Bíró, 1606: Argent, a palm tree proper between a unicorn rampant contourny and a lion couchant argent, all atop a base vert. http://www.arcanum.hu/mol/lpext.dll/mol_cimer/1/164

Examples of an azure field and a base also azure (generally depicted so as to look like water):

Vízkelethy, 1569: Azure, issuant from a base [sorta engrailed] azure a mountain and a demi-unicorn argent. http://www.arcanum.hu/mol/lpext.dll/mol_cimer/1/40

Gyulafehérvári Somogyi, 1599: (bottom of a per fess) Azure, a boat Or atop a base wavy azure. http://www.arcanum.hu/mol/lpext.dll/mol_cimer/1/48

Inasolczi Pásztorovics, 1560: (quarterly, 2nd; 3rd is the mirror image) Azure, a demi-horse issuant from a base engrailed azure. http://www.arcanum.hu/mol/lpext.dll/mol_cimer/1/cd

Keresztessy, 1572: Azure, a Turk and a Hungarian standing in water azure. http://www.arcanum.hu/mol/lpext.dll/mol_cimer/1/e2

Zvonarics, 1602: Per fess azure and wavy azure, a dove volant argent. http://www.arcanum.hu/mol/lpext.dll/mol_cimer/1/14a

Other examples of no contrast:

Bachvai Dempse, 1434: Azure, a demi Paschal lamb argent issuant from a base nebuly azure and gules. http://www.arcanum.hu/mol/lpext.dll/mol_cimer/1/14

Batthyány, 1500: Azure, issuant from a mountain a demi-lion Or [and other stuff]. http://www.arcanum.hu/mol/lpext.dll/mol_cimer/1/24

These examples should be sufficient to show that no-contrast designs are not uncommon in period Hungarian heraldry. Tóth, 1587 (cited above) has all the design elements used here: an animal overall an ordinary and a base. This submission therefore satisfies the requirements of RfS VIII.6.b., Regional Style.


This item was on the 08-2009 LoAR

4: Easter Day - New Name & New Device

Vert, three coneys couchant and on a chief argent three latin crosses sable.

Submitter desires a feminine name.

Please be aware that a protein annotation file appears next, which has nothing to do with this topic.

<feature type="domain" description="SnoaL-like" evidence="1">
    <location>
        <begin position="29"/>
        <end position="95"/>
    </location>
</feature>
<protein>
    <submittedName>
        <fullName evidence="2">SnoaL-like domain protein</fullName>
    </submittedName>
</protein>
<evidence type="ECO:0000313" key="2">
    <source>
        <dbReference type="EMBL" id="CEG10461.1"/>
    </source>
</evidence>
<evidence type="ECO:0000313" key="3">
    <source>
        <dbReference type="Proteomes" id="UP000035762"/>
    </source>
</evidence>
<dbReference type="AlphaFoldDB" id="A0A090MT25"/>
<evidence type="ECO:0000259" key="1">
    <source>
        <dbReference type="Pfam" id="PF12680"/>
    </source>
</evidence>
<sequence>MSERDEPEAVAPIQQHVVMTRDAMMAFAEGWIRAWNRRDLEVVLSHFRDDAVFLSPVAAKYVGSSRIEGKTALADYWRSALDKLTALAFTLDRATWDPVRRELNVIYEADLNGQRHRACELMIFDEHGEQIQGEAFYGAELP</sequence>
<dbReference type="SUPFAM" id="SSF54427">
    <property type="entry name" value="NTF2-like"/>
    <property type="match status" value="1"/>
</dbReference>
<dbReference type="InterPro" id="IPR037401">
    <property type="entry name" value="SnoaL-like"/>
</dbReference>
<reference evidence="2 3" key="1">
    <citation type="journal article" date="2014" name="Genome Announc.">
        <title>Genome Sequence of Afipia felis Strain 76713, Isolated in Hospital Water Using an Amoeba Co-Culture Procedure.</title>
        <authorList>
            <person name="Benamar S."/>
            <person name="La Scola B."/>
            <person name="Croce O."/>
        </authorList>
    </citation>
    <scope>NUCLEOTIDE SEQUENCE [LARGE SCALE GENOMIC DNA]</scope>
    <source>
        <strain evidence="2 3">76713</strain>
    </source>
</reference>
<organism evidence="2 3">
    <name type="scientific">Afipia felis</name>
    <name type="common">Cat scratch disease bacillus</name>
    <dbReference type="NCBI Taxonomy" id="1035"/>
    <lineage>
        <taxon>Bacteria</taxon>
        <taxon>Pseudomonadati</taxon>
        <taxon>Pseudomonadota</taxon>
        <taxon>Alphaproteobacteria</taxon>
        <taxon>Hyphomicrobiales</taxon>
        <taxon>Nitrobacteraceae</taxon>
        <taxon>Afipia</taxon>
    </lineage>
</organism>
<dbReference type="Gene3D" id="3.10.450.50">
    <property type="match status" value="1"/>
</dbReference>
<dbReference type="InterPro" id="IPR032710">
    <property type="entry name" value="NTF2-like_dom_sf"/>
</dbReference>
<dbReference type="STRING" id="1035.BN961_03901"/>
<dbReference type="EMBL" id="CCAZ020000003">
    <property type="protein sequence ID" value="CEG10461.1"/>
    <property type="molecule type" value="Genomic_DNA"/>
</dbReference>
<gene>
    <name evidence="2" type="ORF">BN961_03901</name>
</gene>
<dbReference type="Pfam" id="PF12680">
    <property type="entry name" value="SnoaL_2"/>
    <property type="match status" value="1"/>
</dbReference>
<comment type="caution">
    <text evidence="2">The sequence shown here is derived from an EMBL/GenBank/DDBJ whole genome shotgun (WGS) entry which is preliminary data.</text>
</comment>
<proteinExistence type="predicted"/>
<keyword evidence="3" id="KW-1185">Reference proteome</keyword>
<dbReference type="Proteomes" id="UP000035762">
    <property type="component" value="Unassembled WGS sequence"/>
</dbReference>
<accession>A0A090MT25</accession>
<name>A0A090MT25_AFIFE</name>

Easter is a feminine given name (one instance noticed) in Aryanhwy merch Catmael (Sara L. Uckelman), "English Given Names from 16th and Early 17th C Marriage Records" (http://heraldry.sca.org/names/english/parishes/parishes.html). It is dated to 1615 (Old English calendar, so 1616 using modern calendar). The source is based on Durham St Nicholas Marriages 1521-1719 (http://www.genuki.org.uk/).

Day is a surname dated to 1596 in Aryanhwy's "Names found in Minchinhampton, Glouchestershire Marriage Registers 1566-1600" (http://heraldry.sca.org/names/english/minchinhampton.html). Unfortunately, the link where the register is found is no longer valid.


This item was on the 08-2009 LoAR

5: Ermine Spot - New Name & New Device

Vert ermined, a dog rampant argent.

Submitter desires a feminine name.
Language (English-French) most important.
Culture (14c. England) most important.

Ermine is a given name found in Brunissende Dragonette de Brocéliande (Mathilde Poussin), "Caidan KWHSS Procedings: Some Names From Picardy in the 14th c. - From Armorial du dénombrement de la Comté de Clermont en Beauvaisis 1373-1376." Two occurrences were listed: Ermine de Campremi and Ermine du Chastel.

Spot is from R&W, s.n. Spott, p. 421. The submitted spelling appears in the 13th through 15th centuries, for example William Spot 1313.


This item was on the 08-2009 LoAR

6: Harald Voyce - New Name

Submitter desires a masculine name.
Culture (14c. English) most important.

Harald is both a given name and surname found in R&W (s.n. Harold, pp. 217-8); for example Philip Harald 1327. R&W states that most forms of this name derived from ON Haraldr.